Chemical recycling is an emerging sector developing innovative technologies that turn plastic waste into base chemicals, monomers and feedstocks.
These technologies provide additional options to mechanical recycling and can significantly increase recycling capacity, contributing to solving a global plastic pollution crisis.
What is chemical recycling? What is feedstock recycling?
Chemical recycling is an umbrella term that includes feedstock recycling, depolymerisation and purification.
Our patented technology is classified as feedstock recycling and uses thermal cracking to process residual plastic waste into a liquid hydrocarbon feedstock for use in the manufacturing of new polymers. Our branded RT7000 machine produces an oil called Plaxx®.
McKinsey & Company has predicted that chemical recycling will contribute to a 60 billion USD growth in the profit pool of the petrochemical and plastics sectors between 2016 and 2030.
In collaboration with British Plastics Federation, our team wrote ‘Chemical Recycling 101’ to help learn more about this new developing sector and technologies.
Introducing the RT7000
The RT7000 is our proprietary technology which transforms plastic waste into chemical feedstock for plastic production. The machine uses a process called thermal cracking which breaks down the long chains of polymers into shorter chains through the use of heat in the absence of oxygen.
The RT7000 can process most types of plastics that are not routinely recycled, such as:
- soft and flexible packaging (e.g. films)
- multi-layered and laminated plastics (e.g. crisp packets)
- complex or even contaminated plastic (e.g. food trays)
This is a far wider variety of plastics than can be recycled through current methods.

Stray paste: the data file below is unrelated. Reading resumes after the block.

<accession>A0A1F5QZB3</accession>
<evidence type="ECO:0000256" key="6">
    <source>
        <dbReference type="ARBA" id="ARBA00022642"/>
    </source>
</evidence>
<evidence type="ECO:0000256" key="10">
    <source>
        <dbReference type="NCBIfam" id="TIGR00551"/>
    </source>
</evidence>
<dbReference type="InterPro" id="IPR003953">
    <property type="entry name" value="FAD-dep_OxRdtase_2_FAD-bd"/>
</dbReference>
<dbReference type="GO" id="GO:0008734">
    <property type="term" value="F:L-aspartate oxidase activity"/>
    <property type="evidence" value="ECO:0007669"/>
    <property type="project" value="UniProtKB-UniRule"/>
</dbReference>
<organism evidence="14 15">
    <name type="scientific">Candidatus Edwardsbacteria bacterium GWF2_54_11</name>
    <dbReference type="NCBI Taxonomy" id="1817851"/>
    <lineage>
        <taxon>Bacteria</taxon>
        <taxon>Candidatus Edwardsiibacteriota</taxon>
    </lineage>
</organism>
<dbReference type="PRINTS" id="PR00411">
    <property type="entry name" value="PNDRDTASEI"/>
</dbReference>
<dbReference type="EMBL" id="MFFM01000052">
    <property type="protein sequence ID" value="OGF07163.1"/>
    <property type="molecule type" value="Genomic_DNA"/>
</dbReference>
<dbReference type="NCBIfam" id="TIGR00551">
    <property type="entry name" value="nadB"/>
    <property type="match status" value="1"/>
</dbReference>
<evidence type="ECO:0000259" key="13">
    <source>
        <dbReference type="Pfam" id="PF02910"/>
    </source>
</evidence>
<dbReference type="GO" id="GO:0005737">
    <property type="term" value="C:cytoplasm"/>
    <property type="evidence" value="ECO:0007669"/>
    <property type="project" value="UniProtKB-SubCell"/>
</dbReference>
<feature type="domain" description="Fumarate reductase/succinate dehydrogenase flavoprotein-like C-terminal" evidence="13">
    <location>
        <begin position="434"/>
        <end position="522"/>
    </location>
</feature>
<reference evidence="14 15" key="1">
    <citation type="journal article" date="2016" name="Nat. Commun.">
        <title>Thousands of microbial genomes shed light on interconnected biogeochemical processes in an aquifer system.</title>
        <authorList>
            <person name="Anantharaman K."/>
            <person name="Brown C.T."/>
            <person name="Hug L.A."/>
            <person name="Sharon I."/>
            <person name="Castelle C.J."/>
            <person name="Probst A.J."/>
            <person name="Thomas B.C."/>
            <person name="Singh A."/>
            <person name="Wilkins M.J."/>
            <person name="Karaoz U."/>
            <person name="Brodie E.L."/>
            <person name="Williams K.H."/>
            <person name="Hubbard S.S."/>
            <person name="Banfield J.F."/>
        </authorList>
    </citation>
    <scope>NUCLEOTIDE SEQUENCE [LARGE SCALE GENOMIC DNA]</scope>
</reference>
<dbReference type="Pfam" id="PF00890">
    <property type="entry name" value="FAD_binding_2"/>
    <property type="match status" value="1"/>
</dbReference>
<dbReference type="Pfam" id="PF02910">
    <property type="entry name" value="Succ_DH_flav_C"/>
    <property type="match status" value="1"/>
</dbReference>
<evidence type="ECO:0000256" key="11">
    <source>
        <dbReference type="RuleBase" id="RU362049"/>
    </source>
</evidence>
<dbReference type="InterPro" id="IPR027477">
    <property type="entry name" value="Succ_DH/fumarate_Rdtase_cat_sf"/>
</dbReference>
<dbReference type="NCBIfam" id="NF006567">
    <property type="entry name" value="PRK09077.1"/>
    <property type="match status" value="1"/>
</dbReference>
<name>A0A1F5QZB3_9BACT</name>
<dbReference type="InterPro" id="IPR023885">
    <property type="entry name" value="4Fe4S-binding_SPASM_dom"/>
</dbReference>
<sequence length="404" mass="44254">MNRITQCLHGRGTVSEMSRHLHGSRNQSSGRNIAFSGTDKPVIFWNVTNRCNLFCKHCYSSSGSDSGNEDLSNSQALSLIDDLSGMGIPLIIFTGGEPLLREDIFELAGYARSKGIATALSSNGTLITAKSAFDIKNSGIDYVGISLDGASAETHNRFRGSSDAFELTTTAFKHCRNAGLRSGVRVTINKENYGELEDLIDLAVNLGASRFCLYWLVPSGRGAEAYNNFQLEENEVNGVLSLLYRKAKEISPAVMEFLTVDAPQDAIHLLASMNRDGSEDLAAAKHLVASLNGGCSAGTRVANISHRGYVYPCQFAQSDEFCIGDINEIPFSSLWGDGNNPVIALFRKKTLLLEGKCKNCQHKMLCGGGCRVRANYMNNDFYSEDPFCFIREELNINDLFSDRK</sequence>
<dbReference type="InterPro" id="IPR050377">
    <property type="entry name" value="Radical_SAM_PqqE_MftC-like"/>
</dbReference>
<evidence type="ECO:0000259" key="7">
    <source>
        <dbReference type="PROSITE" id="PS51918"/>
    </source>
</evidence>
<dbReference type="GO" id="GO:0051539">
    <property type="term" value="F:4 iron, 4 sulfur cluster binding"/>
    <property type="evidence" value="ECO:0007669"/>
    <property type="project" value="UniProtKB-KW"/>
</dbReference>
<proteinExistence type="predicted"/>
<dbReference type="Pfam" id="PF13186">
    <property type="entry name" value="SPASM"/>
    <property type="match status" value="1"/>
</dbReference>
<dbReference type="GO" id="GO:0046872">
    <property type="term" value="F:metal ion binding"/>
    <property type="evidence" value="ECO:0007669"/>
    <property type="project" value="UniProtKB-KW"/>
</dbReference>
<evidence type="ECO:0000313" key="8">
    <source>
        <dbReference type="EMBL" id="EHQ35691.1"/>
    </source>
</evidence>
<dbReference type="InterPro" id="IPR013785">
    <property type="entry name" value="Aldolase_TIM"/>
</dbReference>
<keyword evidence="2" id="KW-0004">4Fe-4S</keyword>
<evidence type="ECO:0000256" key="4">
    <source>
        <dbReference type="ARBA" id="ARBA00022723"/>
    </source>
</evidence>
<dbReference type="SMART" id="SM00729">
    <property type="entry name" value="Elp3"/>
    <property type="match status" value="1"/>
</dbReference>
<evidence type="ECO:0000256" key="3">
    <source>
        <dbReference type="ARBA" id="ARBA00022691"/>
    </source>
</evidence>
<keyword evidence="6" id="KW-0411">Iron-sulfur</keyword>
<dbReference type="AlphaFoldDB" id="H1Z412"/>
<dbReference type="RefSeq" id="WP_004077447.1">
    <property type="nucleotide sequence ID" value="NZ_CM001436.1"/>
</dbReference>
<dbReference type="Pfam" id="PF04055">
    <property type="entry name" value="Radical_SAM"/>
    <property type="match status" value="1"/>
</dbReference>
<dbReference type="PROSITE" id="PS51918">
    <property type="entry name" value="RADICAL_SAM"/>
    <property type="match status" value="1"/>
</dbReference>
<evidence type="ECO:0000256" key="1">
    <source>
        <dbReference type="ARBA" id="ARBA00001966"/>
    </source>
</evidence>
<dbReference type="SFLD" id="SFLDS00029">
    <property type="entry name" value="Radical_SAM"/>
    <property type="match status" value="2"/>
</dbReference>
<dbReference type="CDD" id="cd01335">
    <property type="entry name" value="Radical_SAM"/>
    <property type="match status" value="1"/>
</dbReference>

The RT7000 is compact and modular, allowing for easy transportation in standard 20' ISO freight frames and quick onsite installation.
Our technology is built to integrate with existing mechanical recycling infrastructure to increase the overall recycling capacity of both methods. The RT7000 is designed to bring the solution to the problem, avoiding unnecessary transportation of plastic waste and associated carbon emissions.
The output of the RT7000 is Plaxx®
Plaxx is a liquid hydrocarbon feedstock that is produced from the waste plastic processed through the RT7000. It is a valuable chemical feedstock which, after refinement, can be used in the manufacturing of new virgin quality plastic.
Plaxx is not intended for use as fuel. It is a valuable building block in the circular economy and the plastics value chain, providing post-consumer recycled content for new plastic products in line with governmental targets.
Plaxx is a critical feedstock needed for a circular plastics economy
Our demonstration plant
The demonstration plant is a testing facility based at Swindon Borough Council's recycling facility, where it has been operating since 2018.
This facility allows us to run trials on different types of input materials and to test technological upgrades before application onto our commercial-scale unit.
Our commercial-scale plant
The first RT7000 commercial-scale unit will be installed at Binn Eco Park in Perth, Scotland. This is a collaboration with Binn Group and Zero Waste Scotland.
It is also part of a wider project called Project Beacon which has the aim of creating the world's first advanced Plastics Reprocessing Facility (a-PRF) through the integration of state-of-the-art technologies with established infrastructure.
Lead by the French compliance body, Citeo, Project Fuscia is a first of its kind consortium project trialling the technical and economic feasibility of recycling complex plastic waste in France. The consortium brings together major players across the plastics value chain, including Total, Nestlé and Mars, with Recycling Technologies as the technology provider.
In 2016 we collaborated with the Ellen MacArthur Foundation on a multi-partner initiative, Project Lodestar, which conceptualised an advanced Plastics Recycling Facility (a-PRF). It combined mechanical recycling with chemical (feedstock) recycling and found that this could increase the rate of plastics kept in circulation, diverting them away from waste while bringing economic advantages over landfilling and incineration.